Seeds are amazing wonders of Nature. To germinate and grow, they need soil, water, and light. Certain seeds (such as beans and squash) will only germinate when the soil temperature is warmer, others (peas, carrots) don’t mind getting started in cool soil. Get in the habit of reading the seed packet. The packet will include important information such as when to plant, seed spacing and ‘days to harvest’. It’s best to choose shorter ‘days to harvest’ varieties. Long season crops such as broccoli, cabbage, tomatoes, and peppers can either be started indoors or purchased as seedlings from the garden center.
There are countless varieties of seed to choose from, and it’s easy to get overwhelmed and try to grow too many things. For beginners, start off small and grow something easy (lettuce, radishes, salad greens), grow something you like to eat, and grow something simple (kale, Swiss chard).
Pro tip: Don’t worry if you get started later in the season. As soil temperatures warm up, seeds planted later will often catch up to those planted early because they germinate and grow faster in warmer soil.

Planting Guideline: Here’s a general guideline for the planting of common veggies in the Tetons. Refer to the information provided on the seed package for specific instructions.
Cool Weather Crops (Mid-April & May Planting):
– Spinach
– Peas
– Carrots
– Most lettuces and salad greens
– Radish
– Kale
– Carrots
– Broccoli, cabbage, Brussels sprouts, cauliflower
– Potatoes
– Beets

Warm Weather Crops (first or second week of June):
– Tomatoes
– Beans
– Squash (zucchini, yellow squash, winter squash)
– Cucumbers
Pro tip: In Teton Valley, old-timers wait until the aspens have leafed out halfway up the mountainsides out before planting their first crops.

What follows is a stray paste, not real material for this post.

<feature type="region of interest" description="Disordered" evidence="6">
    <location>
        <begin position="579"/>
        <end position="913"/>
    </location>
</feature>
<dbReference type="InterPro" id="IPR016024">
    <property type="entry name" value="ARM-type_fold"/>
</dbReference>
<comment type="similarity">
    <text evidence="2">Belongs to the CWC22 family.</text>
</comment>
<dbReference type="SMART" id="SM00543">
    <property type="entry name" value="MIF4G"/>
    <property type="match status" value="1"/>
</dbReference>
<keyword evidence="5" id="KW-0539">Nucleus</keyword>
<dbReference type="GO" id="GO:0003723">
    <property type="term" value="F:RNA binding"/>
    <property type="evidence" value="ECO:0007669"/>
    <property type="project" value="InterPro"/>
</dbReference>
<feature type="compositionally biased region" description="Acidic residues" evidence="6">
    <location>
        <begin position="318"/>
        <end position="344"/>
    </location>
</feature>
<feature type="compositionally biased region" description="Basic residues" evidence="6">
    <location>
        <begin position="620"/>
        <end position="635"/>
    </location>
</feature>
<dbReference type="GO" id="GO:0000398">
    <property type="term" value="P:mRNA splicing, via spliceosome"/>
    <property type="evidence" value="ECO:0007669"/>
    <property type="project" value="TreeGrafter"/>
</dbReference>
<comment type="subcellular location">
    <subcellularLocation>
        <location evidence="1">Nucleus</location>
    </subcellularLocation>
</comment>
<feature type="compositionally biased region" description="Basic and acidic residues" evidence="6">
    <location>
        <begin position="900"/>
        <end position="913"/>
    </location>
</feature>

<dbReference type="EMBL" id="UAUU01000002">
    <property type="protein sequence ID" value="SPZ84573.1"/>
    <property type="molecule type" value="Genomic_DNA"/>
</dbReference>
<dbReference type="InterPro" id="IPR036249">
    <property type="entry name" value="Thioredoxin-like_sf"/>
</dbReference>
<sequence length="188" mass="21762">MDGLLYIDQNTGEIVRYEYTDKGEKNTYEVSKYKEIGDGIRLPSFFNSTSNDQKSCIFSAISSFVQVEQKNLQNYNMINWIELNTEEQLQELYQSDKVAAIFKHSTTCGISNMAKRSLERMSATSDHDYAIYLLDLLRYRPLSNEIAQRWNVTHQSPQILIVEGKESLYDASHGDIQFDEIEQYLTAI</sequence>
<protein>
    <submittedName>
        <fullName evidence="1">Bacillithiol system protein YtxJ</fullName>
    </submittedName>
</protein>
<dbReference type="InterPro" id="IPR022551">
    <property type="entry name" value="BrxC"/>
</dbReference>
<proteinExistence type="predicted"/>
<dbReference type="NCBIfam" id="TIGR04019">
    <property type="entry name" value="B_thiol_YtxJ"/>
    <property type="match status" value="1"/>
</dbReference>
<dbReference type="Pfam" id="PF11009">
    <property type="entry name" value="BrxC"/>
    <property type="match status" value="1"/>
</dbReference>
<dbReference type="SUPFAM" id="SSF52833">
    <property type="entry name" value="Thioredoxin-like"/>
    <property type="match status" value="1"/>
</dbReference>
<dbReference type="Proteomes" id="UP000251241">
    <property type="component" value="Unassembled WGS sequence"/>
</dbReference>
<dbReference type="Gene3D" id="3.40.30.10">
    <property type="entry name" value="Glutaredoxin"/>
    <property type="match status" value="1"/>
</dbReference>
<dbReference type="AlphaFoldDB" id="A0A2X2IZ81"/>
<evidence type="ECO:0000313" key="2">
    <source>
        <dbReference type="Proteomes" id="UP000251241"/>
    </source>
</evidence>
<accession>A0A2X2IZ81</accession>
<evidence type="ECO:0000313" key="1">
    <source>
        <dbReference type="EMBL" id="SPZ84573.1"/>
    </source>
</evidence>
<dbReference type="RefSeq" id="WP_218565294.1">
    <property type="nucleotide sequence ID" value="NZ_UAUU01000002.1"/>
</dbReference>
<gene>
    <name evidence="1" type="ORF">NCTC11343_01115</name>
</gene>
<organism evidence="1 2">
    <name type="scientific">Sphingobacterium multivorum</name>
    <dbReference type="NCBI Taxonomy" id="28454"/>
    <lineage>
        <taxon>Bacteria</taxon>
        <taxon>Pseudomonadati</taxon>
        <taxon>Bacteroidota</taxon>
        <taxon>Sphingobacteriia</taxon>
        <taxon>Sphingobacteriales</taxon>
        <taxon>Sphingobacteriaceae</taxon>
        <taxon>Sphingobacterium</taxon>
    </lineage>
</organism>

Bonus Pro Tip: Cheat the season and try planting your warm-weather crops a week early. Sometimes you can get away with it!

04 Mar 2020

Battling Pine Weevil

The white pine weevil is a native North American insect that poses a serious threat to spruce and pine trees across the continent, mostly in the northern US and Canada. Not to be confused with western pine beetle, the white pine weevil infests and kills the terminal leader of young trees. This leads to bushy-topped trees, stunted growth, and trees with multiple leaders. In our area, the white pine weevil is most common in Colorado or blue spruce.
The adult weevil is an inconspicuous brown ¼ inch weevil. At this stage, they can be seen crawling on trees, but its other life stages occur beneath the bark of trees, making it impossible to spot until the damage becomes evident. The larvae are white grubs with reddish-brown heads. These can only be seen by scraping away the outer bark of infested trees. Adult weevils overwinter in soil litter under host trees. Once spring temperatures rise to 50 degrees F consistently, they become active. Egg-laying females crawl up the host trees and lay eggs in tiny holes that they have chewed into the tree’s terminal leader. The eggs hatch into larvae that burrow into the stem, just underneath the bark. Larvae feed on the host tree’s phloem tissue, wilting and eventually killing the terminal leader.